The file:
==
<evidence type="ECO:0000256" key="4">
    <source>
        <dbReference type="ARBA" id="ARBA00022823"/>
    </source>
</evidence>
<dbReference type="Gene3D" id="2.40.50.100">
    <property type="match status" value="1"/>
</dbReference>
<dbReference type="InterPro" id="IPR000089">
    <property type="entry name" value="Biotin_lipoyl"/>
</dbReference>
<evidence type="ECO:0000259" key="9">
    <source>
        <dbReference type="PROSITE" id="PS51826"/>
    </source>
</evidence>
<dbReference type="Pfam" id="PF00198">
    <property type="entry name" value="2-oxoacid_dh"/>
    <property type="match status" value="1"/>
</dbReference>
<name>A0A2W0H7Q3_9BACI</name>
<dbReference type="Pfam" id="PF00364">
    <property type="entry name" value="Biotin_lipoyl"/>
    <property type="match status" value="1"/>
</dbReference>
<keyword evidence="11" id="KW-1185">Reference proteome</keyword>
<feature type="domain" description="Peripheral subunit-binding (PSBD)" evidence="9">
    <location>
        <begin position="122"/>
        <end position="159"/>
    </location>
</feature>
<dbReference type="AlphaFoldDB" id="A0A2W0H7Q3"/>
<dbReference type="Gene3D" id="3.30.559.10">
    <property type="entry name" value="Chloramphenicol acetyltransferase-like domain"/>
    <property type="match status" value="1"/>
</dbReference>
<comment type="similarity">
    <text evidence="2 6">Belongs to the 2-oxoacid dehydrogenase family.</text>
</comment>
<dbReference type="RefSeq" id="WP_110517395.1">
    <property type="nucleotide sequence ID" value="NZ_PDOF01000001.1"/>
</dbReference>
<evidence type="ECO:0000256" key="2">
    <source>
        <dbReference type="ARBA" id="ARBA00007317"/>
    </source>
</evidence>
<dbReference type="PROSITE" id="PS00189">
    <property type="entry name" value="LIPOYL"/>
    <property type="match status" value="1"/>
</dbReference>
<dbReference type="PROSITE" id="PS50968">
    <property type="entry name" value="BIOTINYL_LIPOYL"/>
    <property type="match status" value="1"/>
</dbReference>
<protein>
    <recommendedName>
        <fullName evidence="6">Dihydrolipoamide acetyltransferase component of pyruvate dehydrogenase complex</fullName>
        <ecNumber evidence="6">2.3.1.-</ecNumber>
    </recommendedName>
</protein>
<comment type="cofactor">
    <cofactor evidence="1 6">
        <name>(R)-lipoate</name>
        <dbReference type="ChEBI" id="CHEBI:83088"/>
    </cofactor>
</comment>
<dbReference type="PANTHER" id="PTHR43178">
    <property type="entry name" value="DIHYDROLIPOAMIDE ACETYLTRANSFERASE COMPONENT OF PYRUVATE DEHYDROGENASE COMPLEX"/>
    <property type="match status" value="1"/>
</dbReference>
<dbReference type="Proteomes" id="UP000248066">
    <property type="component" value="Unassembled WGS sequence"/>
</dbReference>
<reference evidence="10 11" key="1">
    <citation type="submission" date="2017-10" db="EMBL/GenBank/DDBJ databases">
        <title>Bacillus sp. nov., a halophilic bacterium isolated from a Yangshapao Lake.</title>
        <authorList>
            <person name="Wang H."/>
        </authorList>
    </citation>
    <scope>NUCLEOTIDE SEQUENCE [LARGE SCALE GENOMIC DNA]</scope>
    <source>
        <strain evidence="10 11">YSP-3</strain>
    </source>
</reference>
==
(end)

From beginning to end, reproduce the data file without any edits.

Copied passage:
<evidence type="ECO:0000256" key="4">
    <source>
        <dbReference type="ARBA" id="ARBA00022823"/>
    </source>
</evidence>
<dbReference type="Gene3D" id="2.40.50.100">
    <property type="match status" value="1"/>
</dbReference>
<dbReference type="InterPro" id="IPR000089">
    <property type="entry name" value="Biotin_lipoyl"/>
</dbReference>
<evidence type="ECO:0000259" key="9">
    <source>
        <dbReference type="PROSITE" id="PS51826"/>
    </source>
</evidence>
<dbReference type="Pfam" id="PF00198">
    <property type="entry name" value="2-oxoacid_dh"/>
    <property type="match status" value="1"/>
</dbReference>
<name>A0A2W0H7Q3_9BACI</name>
<dbReference type="Pfam" id="PF00364">
    <property type="entry name" value="Biotin_lipoyl"/>
    <property type="match status" value="1"/>
</dbReference>
<keyword evidence="11" id="KW-1185">Reference proteome</keyword>
<feature type="domain" description="Peripheral subunit-binding (PSBD)" evidence="9">
    <location>
        <begin position="122"/>
        <end position="159"/>
    </location>
</feature>
<dbReference type="AlphaFoldDB" id="A0A2W0H7Q3"/>
<dbReference type="Gene3D" id="3.30.559.10">
    <property type="entry name" value="Chloramphenicol acetyltransferase-like domain"/>
    <property type="match status" value="1"/>
</dbReference>
<comment type="similarity">
    <text evidence="2 6">Belongs to the 2-oxoacid dehydrogenase family.</text>
</comment>
<dbReference type="RefSeq" id="WP_110517395.1">
    <property type="nucleotide sequence ID" value="NZ_PDOF01000001.1"/>
</dbReference>
<evidence type="ECO:0000256" key="2">
    <source>
        <dbReference type="ARBA" id="ARBA00007317"/>
    </source>
</evidence>
<dbReference type="PROSITE" id="PS00189">
    <property type="entry name" value="LIPOYL"/>
    <property type="match status" value="1"/>
</dbReference>
<dbReference type="PROSITE" id="PS50968">
    <property type="entry name" value="BIOTINYL_LIPOYL"/>
    <property type="match status" value="1"/>
</dbReference>
<protein>
    <recommendedName>
        <fullName evidence="6">Dihydrolipoamide acetyltransferase component of pyruvate dehydrogenase complex</fullName>
        <ecNumber evidence="6">2.3.1.-</ecNumber>
    </recommendedName>
</protein>
<comment type="cofactor">
    <cofactor evidence="1 6">
        <name>(R)-lipoate</name>
        <dbReference type="ChEBI" id="CHEBI:83088"/>
    </cofactor>
</comment>
<dbReference type="PANTHER" id="PTHR43178">
    <property type="entry name" value="DIHYDROLIPOAMIDE ACETYLTRANSFERASE COMPONENT OF PYRUVATE DEHYDROGENASE COMPLEX"/>
    <property type="match status" value="1"/>
</dbReference>
<dbReference type="Proteomes" id="UP000248066">
    <property type="component" value="Unassembled WGS sequence"/>
</dbReference>
<reference evidence="10 11" key="1">
    <citation type="submission" date="2017-10" db="EMBL/GenBank/DDBJ databases">
        <title>Bacillus sp. nov., a halophilic bacterium isolated from a Yangshapao Lake.</title>
        <authorList>
            <person name="Wang H."/>
        </authorList>
    </citation>
    <scope>NUCLEOTIDE SEQUENCE [LARGE SCALE GENOMIC DNA]</scope>
    <source>
        <strain evidence="10 11">YSP-3</strain>
    </source>
</reference>